The Managing Director of Nigeria Deposit Insurance Corporation (NDIC), Mr. Umaru Ibrahim, has noted that more regulations are coming in the Nigerian fintech space. He made the disclosure in a speech in Kaduna. Speaking before the Finance Correspondents Association of Nigeria (FICAN) in an event with a theme “COVID-19 & FinTech Disruption: Opportunities and Challenges for Banking System Stability and Deposit Insurance”, he dropped these lines.
The emergence of fintechs is relatively new in this environment and the Central Bank of Nigeria has produced a policy guideline for the registration, licensing, and supervision of fintechs.
We are also involved in that and we partner with other regulatory authorities such as the Securities and Exchange Commission and well the NCC. That is because each and every one of us has a role to play in the licensing, supervision, and regulation of fintechs.
We would continue to develop and improve your knowledge and skills so that you are up to date on what is happening globally and locally in terms of the financial system, so that you can help disseminate information and educate the generality of the public and so that the public remains aware and protected.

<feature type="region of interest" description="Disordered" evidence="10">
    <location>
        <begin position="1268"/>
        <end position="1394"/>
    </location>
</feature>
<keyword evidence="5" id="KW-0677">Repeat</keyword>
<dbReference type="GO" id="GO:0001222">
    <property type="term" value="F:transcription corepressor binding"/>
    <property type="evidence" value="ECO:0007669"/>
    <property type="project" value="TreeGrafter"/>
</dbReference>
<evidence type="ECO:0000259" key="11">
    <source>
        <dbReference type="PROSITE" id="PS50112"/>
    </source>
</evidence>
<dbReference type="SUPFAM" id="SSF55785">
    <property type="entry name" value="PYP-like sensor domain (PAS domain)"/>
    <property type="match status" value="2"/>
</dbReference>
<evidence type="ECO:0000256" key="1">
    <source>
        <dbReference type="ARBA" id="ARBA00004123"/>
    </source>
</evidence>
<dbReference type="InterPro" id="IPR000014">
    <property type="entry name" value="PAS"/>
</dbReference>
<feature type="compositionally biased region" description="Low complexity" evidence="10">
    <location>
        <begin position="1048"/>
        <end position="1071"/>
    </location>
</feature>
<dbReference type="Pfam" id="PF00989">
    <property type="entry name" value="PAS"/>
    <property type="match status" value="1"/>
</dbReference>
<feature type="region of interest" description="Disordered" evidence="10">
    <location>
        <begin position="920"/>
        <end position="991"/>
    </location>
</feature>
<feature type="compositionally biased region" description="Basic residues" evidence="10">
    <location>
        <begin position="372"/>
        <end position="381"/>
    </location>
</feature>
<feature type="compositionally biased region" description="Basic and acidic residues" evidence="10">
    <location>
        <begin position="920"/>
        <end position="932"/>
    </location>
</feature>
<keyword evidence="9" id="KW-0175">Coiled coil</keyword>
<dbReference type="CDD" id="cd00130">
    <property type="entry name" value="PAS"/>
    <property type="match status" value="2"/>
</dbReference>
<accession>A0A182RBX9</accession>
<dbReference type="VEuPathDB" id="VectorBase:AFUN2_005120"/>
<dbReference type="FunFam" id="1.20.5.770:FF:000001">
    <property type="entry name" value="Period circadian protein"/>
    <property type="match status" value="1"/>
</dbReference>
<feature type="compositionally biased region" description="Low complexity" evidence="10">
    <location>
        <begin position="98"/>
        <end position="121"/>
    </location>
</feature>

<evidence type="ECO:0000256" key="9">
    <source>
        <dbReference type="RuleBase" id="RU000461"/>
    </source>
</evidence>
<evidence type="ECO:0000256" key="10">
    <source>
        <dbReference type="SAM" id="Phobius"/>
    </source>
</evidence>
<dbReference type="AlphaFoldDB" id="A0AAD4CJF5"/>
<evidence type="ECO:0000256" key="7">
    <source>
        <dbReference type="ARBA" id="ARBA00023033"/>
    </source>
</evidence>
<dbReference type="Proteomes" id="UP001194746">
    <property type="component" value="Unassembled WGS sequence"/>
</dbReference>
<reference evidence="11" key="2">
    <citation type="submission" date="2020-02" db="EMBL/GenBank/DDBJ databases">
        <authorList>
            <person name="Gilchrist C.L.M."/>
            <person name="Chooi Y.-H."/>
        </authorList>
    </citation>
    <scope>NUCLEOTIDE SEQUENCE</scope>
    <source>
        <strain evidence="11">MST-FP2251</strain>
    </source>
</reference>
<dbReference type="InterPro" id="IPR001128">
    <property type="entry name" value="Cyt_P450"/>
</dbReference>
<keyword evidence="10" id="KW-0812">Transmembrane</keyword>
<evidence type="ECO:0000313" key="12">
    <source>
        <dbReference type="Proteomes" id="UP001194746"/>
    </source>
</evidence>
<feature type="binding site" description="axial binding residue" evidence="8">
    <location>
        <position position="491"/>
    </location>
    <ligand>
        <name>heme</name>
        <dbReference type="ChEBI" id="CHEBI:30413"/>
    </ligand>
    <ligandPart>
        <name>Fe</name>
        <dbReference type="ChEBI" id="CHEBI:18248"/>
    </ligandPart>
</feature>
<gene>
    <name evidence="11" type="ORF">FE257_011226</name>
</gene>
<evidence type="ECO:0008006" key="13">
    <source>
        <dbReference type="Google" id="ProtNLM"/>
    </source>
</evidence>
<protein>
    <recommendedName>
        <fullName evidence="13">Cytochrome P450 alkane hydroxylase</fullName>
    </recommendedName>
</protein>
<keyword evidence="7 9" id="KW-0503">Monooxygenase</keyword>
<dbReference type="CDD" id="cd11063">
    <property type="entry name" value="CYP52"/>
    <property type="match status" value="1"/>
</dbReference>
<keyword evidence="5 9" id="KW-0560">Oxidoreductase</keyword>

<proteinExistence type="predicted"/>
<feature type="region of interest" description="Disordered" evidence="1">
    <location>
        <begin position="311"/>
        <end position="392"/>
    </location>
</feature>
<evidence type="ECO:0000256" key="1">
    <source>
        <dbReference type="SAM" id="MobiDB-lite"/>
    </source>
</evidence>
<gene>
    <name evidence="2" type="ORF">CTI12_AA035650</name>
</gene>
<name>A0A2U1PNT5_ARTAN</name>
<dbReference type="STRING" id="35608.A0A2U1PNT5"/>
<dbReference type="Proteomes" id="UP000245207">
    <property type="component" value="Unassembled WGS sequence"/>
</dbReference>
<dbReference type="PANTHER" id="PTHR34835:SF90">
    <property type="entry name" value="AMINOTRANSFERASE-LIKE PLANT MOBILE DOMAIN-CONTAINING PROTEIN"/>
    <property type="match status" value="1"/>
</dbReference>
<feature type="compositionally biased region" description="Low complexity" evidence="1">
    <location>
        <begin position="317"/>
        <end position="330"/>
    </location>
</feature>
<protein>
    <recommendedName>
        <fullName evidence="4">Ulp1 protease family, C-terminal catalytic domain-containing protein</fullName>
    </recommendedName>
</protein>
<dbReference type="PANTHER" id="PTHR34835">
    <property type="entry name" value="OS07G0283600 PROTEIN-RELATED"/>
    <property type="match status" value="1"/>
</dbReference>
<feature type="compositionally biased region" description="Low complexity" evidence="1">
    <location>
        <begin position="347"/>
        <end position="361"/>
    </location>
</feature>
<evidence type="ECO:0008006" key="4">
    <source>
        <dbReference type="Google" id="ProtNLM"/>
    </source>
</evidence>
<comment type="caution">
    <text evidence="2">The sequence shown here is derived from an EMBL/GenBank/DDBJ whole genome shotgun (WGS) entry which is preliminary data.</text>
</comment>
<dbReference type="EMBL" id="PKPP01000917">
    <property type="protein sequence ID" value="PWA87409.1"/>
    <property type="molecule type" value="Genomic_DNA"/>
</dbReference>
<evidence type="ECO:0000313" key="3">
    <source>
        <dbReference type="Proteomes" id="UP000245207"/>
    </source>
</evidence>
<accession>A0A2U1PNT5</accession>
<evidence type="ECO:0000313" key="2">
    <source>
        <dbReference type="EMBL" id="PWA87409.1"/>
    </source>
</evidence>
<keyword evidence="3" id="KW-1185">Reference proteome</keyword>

There are a lot of issues around consumer protections, even without the emergence of complicated products and services and channels of financial intermediation,…, even to day-to-day ordinary transactions between customers and banks.
The key line is this – “There are a lot of issues around consumer protections”. I do think, since it is NDIC that is speaking, you would expect a new regulatory requirement where funds in digital wallets and online accounts would need to be insured. You cannot argue otherwise when you remember what happened in Thrive Agric.
Sure, it needs to be done with no motive to annihilate the fintech sector with disproportionate high wattage of regulations; think Ant Group in China and the recent evolving regulation. If they get it wrong, the fintechs will just become “micro” banks which would be really bad.